Questions are also a good strategy that can help you test your topic. Try to use who, what, when, where, how, to determine if the idea for your topic is worthwhile and to develop ideas on the topic. Take your subject into account and answer the following questions in writing.

  • Who is affected by the topic?
  • What are the major issues associated with this topic?
  • When did this problem start?
  • Where is it happening?
  • Why is it happening?
  • How can you fix this problem?
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Step 6. Discuss your ideas with someone

It can be helpful to discuss your ideas with someone to test them out and explore what you already know. If you are discussing your ideas with a friend or a teacher, you can also imagine points of view or ways of approaching the topic that you had not considered.

If you are writing a lecture for a class, make an appointment with your teacher. You could say, “I have some ideas for my next presentation and I was hoping I could talk to you about it and find out what you think. Is it possible to meet you before or after class? "

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Step 7. Make an outline of your ideas

Once you have a few ideas, you can start organizing them into a plan. For short presentations, you can make an outline with paragraphs. For longer assignments, write short descriptions of events and organize them according to how they appear in your story. Draw character cards that show how the people in the story interact or how they feel about each other.

Remember, your plan can be as detailed or as skinny as you want it to be. For example, you can include a point in the list with a subject sentence for each paragraph with sub-points for the ideas you are going to cover in the paragraphs or you can just make a list of ideas you will cover in their order. of appearance

Part 2 of 4: putting ideas on paper

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Step 1. Take a moment to finish your draft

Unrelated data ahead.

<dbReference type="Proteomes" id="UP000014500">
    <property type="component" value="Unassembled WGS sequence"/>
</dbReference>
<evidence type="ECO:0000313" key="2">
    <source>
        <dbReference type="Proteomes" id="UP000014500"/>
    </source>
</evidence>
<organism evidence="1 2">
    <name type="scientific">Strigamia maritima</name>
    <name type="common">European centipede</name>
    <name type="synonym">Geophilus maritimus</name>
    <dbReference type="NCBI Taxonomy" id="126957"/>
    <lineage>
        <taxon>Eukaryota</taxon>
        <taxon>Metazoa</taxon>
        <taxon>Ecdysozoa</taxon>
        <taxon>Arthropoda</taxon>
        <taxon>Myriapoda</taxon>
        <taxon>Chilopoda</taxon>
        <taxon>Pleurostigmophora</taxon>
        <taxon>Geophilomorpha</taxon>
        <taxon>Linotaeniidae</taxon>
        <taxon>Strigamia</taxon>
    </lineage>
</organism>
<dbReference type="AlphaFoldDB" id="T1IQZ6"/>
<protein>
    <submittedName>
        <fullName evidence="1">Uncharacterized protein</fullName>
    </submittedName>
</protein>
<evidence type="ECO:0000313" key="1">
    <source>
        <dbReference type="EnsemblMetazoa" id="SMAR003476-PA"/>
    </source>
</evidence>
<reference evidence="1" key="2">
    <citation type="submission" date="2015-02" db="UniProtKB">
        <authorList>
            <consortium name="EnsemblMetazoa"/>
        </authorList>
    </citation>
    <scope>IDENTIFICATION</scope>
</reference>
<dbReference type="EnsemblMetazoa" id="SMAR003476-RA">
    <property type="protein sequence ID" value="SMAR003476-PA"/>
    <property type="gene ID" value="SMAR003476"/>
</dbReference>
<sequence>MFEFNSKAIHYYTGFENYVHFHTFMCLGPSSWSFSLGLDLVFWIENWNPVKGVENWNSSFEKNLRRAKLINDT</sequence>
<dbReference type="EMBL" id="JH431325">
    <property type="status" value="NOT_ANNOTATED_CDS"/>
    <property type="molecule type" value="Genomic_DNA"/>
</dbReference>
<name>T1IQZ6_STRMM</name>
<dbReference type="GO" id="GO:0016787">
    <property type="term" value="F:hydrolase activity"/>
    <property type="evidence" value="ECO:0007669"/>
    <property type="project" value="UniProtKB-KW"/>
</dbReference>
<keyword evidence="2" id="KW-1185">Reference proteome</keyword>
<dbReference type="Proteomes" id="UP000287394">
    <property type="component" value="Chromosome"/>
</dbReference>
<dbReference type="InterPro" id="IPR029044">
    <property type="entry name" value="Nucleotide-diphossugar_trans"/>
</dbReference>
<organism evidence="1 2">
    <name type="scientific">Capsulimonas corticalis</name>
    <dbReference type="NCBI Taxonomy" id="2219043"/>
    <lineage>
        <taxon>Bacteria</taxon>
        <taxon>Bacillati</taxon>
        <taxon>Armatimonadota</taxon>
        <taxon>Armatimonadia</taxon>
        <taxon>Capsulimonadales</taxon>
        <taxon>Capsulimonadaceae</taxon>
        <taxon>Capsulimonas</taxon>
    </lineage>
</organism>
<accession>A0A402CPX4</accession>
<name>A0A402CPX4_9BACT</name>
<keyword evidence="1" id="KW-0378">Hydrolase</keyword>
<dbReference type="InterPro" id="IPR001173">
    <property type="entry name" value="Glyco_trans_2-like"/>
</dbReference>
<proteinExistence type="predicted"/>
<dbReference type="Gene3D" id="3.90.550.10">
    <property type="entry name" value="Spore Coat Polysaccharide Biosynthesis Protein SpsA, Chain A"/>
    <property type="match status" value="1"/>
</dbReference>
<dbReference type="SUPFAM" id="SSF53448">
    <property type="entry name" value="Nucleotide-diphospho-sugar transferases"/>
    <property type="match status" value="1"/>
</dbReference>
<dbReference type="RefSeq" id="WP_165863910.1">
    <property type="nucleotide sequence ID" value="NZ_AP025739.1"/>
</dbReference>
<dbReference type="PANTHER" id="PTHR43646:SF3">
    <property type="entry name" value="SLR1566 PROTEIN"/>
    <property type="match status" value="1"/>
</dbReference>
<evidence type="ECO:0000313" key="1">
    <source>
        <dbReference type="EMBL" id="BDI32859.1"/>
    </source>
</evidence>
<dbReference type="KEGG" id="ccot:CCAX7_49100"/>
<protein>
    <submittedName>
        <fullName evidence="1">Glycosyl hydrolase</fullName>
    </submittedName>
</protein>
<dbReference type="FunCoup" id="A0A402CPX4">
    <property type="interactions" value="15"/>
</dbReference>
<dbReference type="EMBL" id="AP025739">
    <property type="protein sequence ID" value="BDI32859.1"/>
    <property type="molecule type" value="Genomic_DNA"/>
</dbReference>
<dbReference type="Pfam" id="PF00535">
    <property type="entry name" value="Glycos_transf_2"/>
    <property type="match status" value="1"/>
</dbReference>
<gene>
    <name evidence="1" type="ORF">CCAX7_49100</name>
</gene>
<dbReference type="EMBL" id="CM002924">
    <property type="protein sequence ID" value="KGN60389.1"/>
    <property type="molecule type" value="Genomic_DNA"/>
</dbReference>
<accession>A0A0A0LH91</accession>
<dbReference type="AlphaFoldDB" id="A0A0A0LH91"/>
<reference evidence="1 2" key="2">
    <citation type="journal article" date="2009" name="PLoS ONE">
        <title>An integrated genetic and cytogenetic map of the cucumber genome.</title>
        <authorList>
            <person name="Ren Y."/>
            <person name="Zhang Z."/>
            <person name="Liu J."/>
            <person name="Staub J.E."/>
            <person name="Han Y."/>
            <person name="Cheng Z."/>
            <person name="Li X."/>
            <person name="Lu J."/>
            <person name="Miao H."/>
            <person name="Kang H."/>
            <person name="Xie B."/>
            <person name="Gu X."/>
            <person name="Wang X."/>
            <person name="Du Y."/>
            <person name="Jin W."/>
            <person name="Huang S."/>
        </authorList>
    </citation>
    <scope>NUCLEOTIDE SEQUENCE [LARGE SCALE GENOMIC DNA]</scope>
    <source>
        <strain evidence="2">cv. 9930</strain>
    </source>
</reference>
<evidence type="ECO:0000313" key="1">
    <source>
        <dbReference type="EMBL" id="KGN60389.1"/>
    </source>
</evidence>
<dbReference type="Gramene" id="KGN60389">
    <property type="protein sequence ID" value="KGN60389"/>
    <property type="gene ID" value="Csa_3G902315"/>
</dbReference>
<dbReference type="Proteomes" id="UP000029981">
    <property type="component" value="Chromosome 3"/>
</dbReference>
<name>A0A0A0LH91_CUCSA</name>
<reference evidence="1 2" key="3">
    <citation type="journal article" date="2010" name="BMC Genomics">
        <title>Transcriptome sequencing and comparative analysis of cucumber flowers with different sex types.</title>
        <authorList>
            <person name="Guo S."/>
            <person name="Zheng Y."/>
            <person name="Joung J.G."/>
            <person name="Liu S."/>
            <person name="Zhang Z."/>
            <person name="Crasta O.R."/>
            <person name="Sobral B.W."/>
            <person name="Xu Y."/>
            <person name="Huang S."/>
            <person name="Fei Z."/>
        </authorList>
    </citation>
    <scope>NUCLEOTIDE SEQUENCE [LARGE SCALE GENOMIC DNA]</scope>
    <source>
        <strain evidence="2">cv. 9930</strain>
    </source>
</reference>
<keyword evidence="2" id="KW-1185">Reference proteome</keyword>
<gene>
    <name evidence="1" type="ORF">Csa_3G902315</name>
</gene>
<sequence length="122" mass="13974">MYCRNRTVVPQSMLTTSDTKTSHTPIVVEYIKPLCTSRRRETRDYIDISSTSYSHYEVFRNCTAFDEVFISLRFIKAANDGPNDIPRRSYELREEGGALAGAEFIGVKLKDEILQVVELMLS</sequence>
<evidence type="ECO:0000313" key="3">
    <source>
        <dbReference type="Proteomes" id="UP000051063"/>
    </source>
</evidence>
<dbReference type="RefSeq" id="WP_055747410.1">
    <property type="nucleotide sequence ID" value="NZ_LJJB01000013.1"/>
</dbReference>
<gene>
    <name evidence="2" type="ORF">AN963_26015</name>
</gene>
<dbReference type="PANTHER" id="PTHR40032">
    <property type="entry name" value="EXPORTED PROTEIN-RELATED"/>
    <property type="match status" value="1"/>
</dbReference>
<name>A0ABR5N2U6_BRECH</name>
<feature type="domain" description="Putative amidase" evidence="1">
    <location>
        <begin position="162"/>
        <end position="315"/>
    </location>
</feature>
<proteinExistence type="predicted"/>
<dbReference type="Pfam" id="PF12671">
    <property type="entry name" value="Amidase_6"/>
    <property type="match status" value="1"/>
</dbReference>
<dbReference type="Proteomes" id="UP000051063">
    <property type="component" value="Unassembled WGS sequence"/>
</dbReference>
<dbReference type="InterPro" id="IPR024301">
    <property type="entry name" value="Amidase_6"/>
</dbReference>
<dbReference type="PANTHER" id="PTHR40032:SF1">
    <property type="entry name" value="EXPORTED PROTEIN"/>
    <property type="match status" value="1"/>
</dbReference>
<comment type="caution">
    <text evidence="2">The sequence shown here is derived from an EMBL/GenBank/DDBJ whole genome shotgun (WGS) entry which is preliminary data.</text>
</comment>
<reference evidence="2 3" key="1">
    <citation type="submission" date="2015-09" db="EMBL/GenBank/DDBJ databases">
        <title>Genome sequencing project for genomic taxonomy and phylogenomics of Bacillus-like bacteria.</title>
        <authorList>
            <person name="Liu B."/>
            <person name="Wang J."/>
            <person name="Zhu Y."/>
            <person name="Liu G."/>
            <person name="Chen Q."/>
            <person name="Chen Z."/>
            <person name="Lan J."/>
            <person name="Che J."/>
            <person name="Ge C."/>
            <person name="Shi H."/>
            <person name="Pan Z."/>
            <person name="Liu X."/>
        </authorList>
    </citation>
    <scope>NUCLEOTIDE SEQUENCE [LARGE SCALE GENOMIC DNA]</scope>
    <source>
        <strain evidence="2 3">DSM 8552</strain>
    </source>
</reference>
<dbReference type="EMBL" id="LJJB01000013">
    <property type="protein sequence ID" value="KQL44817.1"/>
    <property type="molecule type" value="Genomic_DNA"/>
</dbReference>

Drafting can be a difficult part of the process even if you have a lot of ideas. The best thing to do is take some time to do nothing but write. For example, you could arrange to work only on your draft from 8 p.m. to 10 p.m. on Thursday evenings.

  • Make sure you give yourself at least two hours to sit quietly and write your draft. Turn off the laptop, ask your parents or roommate not to bother you, and eliminate all other potential distractions.
  • Gather all of your notes from your invention exercise before you start writing. If you've completed a few invention exercises, you should have a good idea of ​​where to start and how to organize your thoughts. If not, you should spend some time making a plan before you start.
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Step 2. Spend enough time on your introduction

Introductions can be difficult to write, which is why it might be best if you spend some time in them to think about what you want to include in them. You should also make sure to avoid some common pitfalls of introductions.

  • Try to write an introduction that will draw your readers to your story and help them connect with the topic. You might start by asking a question, giving an illustrative example, or explaining a difficult concept.
  • Avoid giving too much detail in the introduction. The introductions sometimes get too full and this can confuse readers. Avoid starting your presentation by saying: "Since the beginning of humanity …" or "Men at all times …"
  • Avoid giving dictionary definitions. Introductions that include a definition are often bland and the definition is not necessary at all. Avoid starting your presentation with phrases like "The dictionary defines friendship as …" or "According to Larousse …"
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Step 3. Take breaks

Some people prefer to write a rough draft while others prefer to write piece by piece. Decide what works best for you, but be sure to take breaks every two hours. It is difficult to concentrate for more than two hours, so get up to stretch, walk, or have a snack before continuing to work on your draft.

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Step 4. Ask for feedback